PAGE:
July 26, 2022 // There are 50% more job openings today than at any time before the pandemic. The unemployment rate is near a half-century low. So how did that happen? A combination of government policies that simultaneously reduced the supply of workers and stimulated demand for goods and services. There are 755,000 fewer people employed today than at the start of the pandemic, despite an increase of 4.2 million in the population of people ages 16 and older. employment-to-population ratio, labor force decline, Social Security, welfare-without-work, federal subsidies, Recognized Apprenticeship Programs, Heritage Foundation’s Grover M. Hermann Center for the Federal Budget, education alternatives, encourage flexible work

    OPM, NTEU offer recommendations to improve relationships between agencies, unions

    July 22, 2022 // Earlier this year, the White House Task Force on Worker Organizing and Empowerment made 70 recommendations to enhance federal unions, including providing information on unions to federal employees and improving transparency. labor-management relations, Tony Reardon, Tim Curry, Federal Mediation and Conciliation Service, Obama and Clinton administrations, Frontline employees

    Department of Labor Rule – Coalition Letter

    July 22, 2022 // The January 7, 2021 DOL rule has provided clarity to the decades-old economic realities test for the modern workforce, helping to apply determinations in light of the different types of work and technologies used to work and connect with customers today. Instead of removing this clear and sensible standard and attempting to diminish or eliminate independent contracting, we urge you to preserve paths to self-employment that allow tens of millions of working Americans, parents of children with special needs, workers seeking career changes, disabled workers and workers caring for disabled family members, and entrepreneurs growing small businesses of their own to pursue work on their own terms. Brent Wm. Gardner, Brandon Arnold, Grover Norquist, Michael J. Lotito, Greg Sindelar, Krisztina Pusok, Ph. D., The American Consumer, American Legislative Exchange Council, Lisa B. Nelson, Center for Freedom and Prosperity, Andrew F. Quinlan, Robert Fellner, Heather R. Higgins, Independent Women's Voice, Bethany Marcum, Alaska Policy Forum, Mike Stenhouse, Mike Hruby, New Jobs America, Paul Gessing, Rio Grande Foundation, Seton Motley, Less Government, Robert Alt, Steve Delie, Brian Minnich, Daniel Erspamer, Pelican Institute, Eric Peterson, Pelican Center for Technology and Innovation, Randy Hicks, Georgia Center for Opportunity, Alliance for Opportunity, Jeffrey Mazzella, Center for Individual Freedom, Douglas Carswell, Mississippi Center for Public Policy, David Williams, Taxpayers Protection Alliance, Ryan Ellis, Center for a Free Economy, Phil Kerpen, American Commitment, James Taylor, The Heartland Institute, Adam Brandon, FreedomWorks, Elaine Parker, Job Creators Network Foundation, Brandon Dutcher, Oklahoma Council of Public Affairs, Thomas A. Schatz, Citizens Against Government Waste, Justin Owen, Beacon Center of Tennessee, Matthew Kandrach, Consumer Action for a Strong Economy, Charles Mitchell, Commonwealth Foundation, James L. Martin, 60 Plus Association, Saulius “Saul” Anuzis, 60 Plus Association,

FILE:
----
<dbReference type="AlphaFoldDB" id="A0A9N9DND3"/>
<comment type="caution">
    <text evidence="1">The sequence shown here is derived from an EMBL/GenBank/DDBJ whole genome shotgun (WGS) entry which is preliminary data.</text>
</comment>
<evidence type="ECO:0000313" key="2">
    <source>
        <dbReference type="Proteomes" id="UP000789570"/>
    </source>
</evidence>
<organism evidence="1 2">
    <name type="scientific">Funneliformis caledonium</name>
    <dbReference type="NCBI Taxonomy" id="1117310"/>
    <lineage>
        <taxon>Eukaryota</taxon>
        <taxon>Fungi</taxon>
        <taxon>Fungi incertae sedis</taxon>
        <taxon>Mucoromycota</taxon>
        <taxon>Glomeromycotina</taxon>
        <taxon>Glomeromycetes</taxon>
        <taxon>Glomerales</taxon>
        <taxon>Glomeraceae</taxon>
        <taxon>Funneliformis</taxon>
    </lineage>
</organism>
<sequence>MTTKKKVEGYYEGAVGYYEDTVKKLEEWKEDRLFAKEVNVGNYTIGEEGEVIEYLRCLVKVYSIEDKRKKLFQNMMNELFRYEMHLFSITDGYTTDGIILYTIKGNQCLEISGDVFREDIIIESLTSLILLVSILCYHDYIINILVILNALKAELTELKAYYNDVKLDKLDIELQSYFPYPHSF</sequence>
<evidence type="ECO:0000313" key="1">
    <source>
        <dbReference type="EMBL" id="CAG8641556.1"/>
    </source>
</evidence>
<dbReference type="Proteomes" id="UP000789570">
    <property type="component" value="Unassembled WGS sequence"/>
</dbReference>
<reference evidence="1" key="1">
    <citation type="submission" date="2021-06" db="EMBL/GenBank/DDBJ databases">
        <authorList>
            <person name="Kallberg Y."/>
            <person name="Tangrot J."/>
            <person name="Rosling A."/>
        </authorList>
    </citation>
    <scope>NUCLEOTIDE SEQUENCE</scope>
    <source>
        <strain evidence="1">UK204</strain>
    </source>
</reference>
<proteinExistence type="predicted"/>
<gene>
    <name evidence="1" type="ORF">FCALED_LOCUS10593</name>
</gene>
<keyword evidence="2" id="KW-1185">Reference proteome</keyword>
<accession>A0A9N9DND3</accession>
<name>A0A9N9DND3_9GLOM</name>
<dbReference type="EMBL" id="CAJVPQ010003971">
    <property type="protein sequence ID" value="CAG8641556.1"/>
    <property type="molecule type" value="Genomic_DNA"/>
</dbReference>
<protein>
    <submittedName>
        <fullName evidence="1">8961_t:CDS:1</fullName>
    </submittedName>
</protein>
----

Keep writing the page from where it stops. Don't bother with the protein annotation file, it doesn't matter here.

Union efforts, unfair labor charges spike in US

    July 15, 2022 // “The NLRB is processing the most cases it has seen in years with the lowest staffing levels in the past six decades. Our dedicated staff, especially in our 48 field offices, are handling unsustainable caseloads. The Agency urgently needs more resources to process petitions and conduct elections, investigate unfair labor practice charges, and obtain full remedies for workers whose labor rights have been violated,” said NLRB General Counsel Jennifer Abruzzo.

    Opinion: Biden must reverse course and protect independent contractors

    June 17, 2022 // With this new rulemaking period, the administration has a chance to turn the page on its stridently anti-independent contractor stance. Any new rules should protect the right of Americans to make a living outside of a traditional employment relationship. Under current law, there are two ways an individual can have a relationship with someone that is paying you. The first is an employee, where a person that is paying the individual has total control over how, when, and where the work is being done.